Wednesday is the due date for two payments from Russia on its sovereign debt. The World Bank’s chief economist recently said Russia was “square in default territory” and “mighty close” to not paying its bills. What happens if those bills don’t get paid?
Just like the United States, the Russian government sells bonds — for the same reason any country does.
“If you’d like to expand a social program or you’d like to increase defense spending and you don’t have the money sitting on hand, which most places don’t, then you would go to the market and issue, in our country, treasuries,” said Tim Mahedy, chief economist at KPMG.
In Russia, they’re called OFZs. And Russia doesn’t issue a lot of them.
“You wouldn’t look at Russia and think, ‘Man, that’s something I should really be concerned with,’” Mahedy said.
The amount Russia owes to its bondholders comes to about 15% of its gross domestic product. By comparison, the U.S. owes around 100% of GDP worth of debt. So Russia would be in good shape financially to pay its debt — except for two problems.
“One, the magnitude of the sanctions,” said Roberto Sifon, chief analytical officer for sovereign debt at S&P Global Ratings. Sanctions this massive, freezing Russia’s central bank assets, make it mighty hard to make payments.
Problem No. 2: It’s not even clear Russia wants to pay on its debts.
“One of the first measures they took was to forbid the transfer of debt payment to foreign investors,” Sifon said.
Russia said it could pay its debt in rubles, but rubles would be useless to foreign investors. They’re worth pennies on the dollar, and these days you can’t really convert them to dollars. S&P, as well as Moody’s Investors Service and Fitch, have downgraded Russian debt; Fitch said default was imminent.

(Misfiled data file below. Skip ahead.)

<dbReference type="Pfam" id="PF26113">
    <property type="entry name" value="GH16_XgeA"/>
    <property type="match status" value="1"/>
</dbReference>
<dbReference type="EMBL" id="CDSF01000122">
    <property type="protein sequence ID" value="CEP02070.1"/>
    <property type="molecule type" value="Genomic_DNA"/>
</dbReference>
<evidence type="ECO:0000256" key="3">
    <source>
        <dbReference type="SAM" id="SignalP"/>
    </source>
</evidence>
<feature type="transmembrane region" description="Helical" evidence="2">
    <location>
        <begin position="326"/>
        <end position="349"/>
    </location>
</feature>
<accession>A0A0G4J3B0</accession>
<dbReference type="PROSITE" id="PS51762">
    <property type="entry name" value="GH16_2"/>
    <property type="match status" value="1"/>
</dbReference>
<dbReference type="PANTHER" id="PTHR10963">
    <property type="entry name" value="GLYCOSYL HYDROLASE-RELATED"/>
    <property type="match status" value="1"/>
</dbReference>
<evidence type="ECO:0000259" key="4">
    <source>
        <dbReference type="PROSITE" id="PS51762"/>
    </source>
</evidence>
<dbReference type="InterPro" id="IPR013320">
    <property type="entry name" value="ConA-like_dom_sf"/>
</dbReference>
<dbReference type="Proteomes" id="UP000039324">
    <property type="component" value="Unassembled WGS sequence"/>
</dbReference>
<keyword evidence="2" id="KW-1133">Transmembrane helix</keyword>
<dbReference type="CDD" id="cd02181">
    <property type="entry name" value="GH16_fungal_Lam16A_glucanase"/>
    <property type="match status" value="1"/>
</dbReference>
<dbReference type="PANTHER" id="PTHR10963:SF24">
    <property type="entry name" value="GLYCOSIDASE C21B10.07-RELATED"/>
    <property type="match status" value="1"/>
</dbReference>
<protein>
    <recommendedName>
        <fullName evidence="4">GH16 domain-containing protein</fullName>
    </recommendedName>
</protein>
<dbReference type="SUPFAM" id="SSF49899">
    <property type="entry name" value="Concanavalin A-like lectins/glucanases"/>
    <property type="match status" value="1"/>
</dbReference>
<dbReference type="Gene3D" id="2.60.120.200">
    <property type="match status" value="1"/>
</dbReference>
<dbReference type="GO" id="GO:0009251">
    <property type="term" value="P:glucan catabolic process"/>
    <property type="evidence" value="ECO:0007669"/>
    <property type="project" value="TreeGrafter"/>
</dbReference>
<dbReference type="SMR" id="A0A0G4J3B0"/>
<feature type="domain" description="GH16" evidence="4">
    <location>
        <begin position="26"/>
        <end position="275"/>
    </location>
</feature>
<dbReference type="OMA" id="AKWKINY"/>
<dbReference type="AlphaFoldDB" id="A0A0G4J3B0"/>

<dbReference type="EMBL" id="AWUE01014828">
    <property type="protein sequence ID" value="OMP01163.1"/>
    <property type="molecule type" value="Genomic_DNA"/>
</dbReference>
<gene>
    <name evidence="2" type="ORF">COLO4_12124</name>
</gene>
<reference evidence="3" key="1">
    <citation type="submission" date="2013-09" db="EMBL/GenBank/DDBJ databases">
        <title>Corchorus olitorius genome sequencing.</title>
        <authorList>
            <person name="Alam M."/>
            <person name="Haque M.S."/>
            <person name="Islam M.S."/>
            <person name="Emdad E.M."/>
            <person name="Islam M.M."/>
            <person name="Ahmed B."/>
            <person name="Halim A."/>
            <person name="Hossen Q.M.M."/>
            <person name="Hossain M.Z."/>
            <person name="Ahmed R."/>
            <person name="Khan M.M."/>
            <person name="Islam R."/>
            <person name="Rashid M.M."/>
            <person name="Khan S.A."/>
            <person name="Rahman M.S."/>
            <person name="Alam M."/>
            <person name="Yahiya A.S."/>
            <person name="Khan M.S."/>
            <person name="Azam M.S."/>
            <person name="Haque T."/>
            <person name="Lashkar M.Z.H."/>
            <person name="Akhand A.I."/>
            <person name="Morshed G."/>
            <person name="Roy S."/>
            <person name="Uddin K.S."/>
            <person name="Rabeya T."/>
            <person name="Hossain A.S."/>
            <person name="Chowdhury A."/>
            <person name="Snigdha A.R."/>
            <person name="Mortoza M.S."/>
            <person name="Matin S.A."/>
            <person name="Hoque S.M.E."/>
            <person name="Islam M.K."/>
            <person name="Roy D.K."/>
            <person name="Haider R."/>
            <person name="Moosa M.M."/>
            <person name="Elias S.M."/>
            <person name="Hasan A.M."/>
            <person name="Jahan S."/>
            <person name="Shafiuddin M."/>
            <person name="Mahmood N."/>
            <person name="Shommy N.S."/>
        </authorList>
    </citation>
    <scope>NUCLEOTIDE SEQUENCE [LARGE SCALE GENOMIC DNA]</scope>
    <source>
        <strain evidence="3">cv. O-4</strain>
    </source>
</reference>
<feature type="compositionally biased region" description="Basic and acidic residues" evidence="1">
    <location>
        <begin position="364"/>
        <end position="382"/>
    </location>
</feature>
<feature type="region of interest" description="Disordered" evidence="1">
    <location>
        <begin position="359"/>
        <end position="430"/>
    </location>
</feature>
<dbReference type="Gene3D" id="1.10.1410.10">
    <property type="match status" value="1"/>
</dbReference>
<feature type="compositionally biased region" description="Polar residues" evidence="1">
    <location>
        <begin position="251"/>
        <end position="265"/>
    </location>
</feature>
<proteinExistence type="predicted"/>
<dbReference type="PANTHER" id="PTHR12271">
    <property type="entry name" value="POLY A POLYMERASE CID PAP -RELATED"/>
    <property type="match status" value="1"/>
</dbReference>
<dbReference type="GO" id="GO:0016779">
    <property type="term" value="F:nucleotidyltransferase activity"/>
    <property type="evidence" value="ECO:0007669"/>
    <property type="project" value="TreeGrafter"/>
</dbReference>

So what if Russia defaults?
“The immediate consequences for Russia are not very significant,” said Elina Ribakova, deputy chief economist at the Institute of International Finance. “However, the long-term implications are severe.”
Basically, who’s going to trust Russia to pay its debts in the future if it defaults now?
“Once you have defaulted on your debt, it takes a long time for foreign investors to come back because they’re worried. They remember that episode,” she said.
The door to raising money from the world will be shut for a long time — and it is a mighty big door.
It took Argentina 15 years to regain access to the world’s investors after it defaulted in 2001. Russia may also have to pay very high interest rates just to get financing, and that can drive up interest rates in the rest of the country, which limits economic growth. As for the effects of a default on the rest of the world?
“In terms of impact of global markets, I don’t think it will be a significant impact,” Ribakova said.
Russia has been isolating itself from the rest of the world financially for years, so the rest of the world is also insulated from Russia, she said. Most of Russia’s debt — roughly 80%, according to the Wall Street Journal — is owed to investors inside Russia. About $60 billion is owed to investors in the rest of the world, Ribakova said.
Some bondholders would get stung, including big-name investment firms, but the overall exposure is pretty low.
“The amount of Russian assets held by U.S. banks across border exposures is less than Poland, half of Sweden, one-fifth of Italy and one-fiftieth of the U.K.,” Mahedy said.
But there is a catch — and it’s cruel. Some developing countries could easily pay a severe price for Russia’s default.
“If you start to see investors get very nervous about Russia or default, that can spread to some of these countries that have nothing to do with this,” Mahedy said. “Just out of a pure flight to safety where people don’t understand what’s going on in the world … they can pull money out of developing countries almost overnight.”
And that risks currency devaluation and can even usher in a recession.
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